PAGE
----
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Postby CureOrBust » Mon Mar 13, 2006 1:01 am

oops... almost forgot, in case you arent already, or havnt herd, you should look at taking CoQ10 suppliments.
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Postby CureOrBust » Tue Mar 14, 2006 2:29 am

Just to let you all know, I have now switched to Lipitor.

I have started on 40mg as the 80mg tablet was too hard to split any further.

The only thing which may throw my results out a bit is that I also started a flagyl pulse (i am on abx's as well) and it normally makes me feel a little worse for wear if anything.
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Re: Difference between statins

Postby NHE » Tue Mar 14, 2006 4:42 am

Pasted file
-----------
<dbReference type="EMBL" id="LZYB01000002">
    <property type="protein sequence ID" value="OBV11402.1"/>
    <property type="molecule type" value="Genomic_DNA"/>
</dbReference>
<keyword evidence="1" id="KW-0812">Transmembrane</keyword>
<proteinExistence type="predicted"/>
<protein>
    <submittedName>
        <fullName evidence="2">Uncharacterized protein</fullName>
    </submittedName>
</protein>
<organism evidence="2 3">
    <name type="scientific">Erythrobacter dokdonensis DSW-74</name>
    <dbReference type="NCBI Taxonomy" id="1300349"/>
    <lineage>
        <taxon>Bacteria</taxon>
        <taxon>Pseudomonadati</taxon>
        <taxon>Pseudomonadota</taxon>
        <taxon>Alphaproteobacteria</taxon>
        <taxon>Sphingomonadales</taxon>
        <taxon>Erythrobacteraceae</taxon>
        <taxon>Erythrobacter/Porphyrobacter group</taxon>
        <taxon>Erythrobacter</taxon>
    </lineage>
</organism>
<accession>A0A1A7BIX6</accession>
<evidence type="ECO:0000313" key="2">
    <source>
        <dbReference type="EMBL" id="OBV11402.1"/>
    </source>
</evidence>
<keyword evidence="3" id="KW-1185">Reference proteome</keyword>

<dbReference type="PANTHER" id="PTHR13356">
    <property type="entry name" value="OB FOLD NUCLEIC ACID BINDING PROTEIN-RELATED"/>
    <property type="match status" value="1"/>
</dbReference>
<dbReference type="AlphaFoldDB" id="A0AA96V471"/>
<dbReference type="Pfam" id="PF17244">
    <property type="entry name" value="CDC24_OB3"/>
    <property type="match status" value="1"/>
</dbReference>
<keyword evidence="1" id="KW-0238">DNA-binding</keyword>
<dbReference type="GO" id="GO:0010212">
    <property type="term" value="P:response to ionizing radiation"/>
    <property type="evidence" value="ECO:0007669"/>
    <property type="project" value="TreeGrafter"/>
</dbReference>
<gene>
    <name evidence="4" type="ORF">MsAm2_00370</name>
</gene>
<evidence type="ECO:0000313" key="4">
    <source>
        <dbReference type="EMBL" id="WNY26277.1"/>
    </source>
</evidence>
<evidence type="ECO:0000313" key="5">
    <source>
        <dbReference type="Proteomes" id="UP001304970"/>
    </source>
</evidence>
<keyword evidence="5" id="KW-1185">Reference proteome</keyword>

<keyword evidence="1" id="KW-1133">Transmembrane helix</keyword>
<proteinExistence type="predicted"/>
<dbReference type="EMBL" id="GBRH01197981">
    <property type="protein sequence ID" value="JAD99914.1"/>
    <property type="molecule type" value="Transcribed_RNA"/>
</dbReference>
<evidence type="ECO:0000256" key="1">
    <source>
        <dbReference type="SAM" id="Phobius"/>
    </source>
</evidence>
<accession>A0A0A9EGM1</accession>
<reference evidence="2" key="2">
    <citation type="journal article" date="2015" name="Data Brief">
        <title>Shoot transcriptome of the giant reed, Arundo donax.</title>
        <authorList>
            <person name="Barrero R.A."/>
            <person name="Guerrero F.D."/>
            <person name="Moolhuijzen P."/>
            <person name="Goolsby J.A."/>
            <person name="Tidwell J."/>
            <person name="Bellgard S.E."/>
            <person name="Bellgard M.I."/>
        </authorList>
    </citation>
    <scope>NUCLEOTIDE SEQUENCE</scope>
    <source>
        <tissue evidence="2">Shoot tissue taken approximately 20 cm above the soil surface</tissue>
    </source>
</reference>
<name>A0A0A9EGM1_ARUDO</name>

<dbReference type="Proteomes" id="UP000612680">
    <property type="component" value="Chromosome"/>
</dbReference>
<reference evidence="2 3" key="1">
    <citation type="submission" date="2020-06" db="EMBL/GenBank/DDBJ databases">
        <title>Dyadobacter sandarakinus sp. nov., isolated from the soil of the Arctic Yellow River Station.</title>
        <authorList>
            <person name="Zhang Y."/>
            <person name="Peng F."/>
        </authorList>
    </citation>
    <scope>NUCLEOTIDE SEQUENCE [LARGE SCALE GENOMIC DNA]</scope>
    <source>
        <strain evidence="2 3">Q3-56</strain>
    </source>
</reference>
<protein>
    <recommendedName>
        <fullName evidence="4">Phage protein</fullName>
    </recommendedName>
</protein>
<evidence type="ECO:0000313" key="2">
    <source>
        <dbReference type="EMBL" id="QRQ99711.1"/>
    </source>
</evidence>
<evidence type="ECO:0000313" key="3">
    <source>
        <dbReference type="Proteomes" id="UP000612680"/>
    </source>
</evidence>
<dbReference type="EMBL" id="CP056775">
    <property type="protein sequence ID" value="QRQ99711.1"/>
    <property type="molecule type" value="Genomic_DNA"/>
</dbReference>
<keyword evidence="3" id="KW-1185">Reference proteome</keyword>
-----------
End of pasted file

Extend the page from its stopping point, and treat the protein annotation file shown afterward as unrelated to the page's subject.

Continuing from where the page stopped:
ljm wrote:By the way, the bottle of Lipitor I got prescribed before I departed Canada for US (guessing that I would have somewhat more difficulty here finding a off-labelling doctor) has as the sole warning on label that it must not be taken with....grapefruit or grapefruit juice. Could this have been a misprint?

That's unlikely. Grapefruit juice inhibits the enzyme Cytochrome P-450 which, if I remember correctly, normally breaks down certain drugs and compounds to make them less toxic. Thus, the dosage normally given is higher than it would otherwise be in order to compensate for the activity of this enzyme. Taking certain drugs with grapefruit could lead to an overdose. With drugs which have a potential to damage the liver, such as statins, avoiding overdoses is preferable. Here's a related paper which covers grapefruit and oral methylprednisolone...

Grapefruit juice can increase the plasma concentrations of oral methylprednisolone. 2002.
Eur J Clin Pharmacol. 56(6-7): 489-93.